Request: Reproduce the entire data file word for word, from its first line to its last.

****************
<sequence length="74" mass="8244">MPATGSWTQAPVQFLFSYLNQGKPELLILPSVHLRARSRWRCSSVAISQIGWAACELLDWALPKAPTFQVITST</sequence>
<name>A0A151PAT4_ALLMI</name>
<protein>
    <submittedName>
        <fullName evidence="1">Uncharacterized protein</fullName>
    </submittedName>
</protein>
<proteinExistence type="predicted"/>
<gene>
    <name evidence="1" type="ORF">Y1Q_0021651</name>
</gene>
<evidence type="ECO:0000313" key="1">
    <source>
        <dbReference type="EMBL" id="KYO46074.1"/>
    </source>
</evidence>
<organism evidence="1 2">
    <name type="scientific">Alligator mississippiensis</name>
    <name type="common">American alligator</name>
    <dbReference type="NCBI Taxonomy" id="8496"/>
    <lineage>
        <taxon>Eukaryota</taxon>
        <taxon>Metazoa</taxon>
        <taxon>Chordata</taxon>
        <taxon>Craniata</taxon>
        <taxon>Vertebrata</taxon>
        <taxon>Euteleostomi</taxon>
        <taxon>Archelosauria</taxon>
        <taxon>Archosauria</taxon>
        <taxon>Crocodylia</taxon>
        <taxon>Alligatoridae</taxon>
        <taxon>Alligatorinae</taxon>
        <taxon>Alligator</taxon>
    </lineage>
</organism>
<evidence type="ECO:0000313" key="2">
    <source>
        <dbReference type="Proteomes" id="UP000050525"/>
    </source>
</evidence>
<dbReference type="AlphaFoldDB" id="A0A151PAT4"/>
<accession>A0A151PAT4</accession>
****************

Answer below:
<sequence length="74" mass="8244">MPATGSWTQAPVQFLFSYLNQGKPELLILPSVHLRARSRWRCSSVAISQIGWAACELLDWALPKAPTFQVITST</sequence>
<name>A0A151PAT4_ALLMI</name>
<protein>
    <submittedName>
        <fullName evidence="1">Uncharacterized protein</fullName>
    </submittedName>
</protein>
<proteinExistence type="predicted"/>
<gene>
    <name evidence="1" type="ORF">Y1Q_0021651</name>
</gene>
<evidence type="ECO:0000313" key="1">
    <source>
        <dbReference type="EMBL" id="KYO46074.1"/>
    </source>
</evidence>
<organism evidence="1 2">
    <name type="scientific">Alligator mississippiensis</name>
    <name type="common">American alligator</name>
    <dbReference type="NCBI Taxonomy" id="8496"/>
    <lineage>
        <taxon>Eukaryota</taxon>
        <taxon>Metazoa</taxon>
        <taxon>Chordata</taxon>
        <taxon>Craniata</taxon>
        <taxon>Vertebrata</taxon>
        <taxon>Euteleostomi</taxon>
        <taxon>Archelosauria</taxon>
        <taxon>Archosauria</taxon>
        <taxon>Crocodylia</taxon>
        <taxon>Alligatoridae</taxon>
        <taxon>Alligatorinae</taxon>
        <taxon>Alligator</taxon>
    </lineage>
</organism>
<evidence type="ECO:0000313" key="2">
    <source>
        <dbReference type="Proteomes" id="UP000050525"/>
    </source>
</evidence>
<dbReference type="AlphaFoldDB" id="A0A151PAT4"/>
<accession>A0A151PAT4</accession>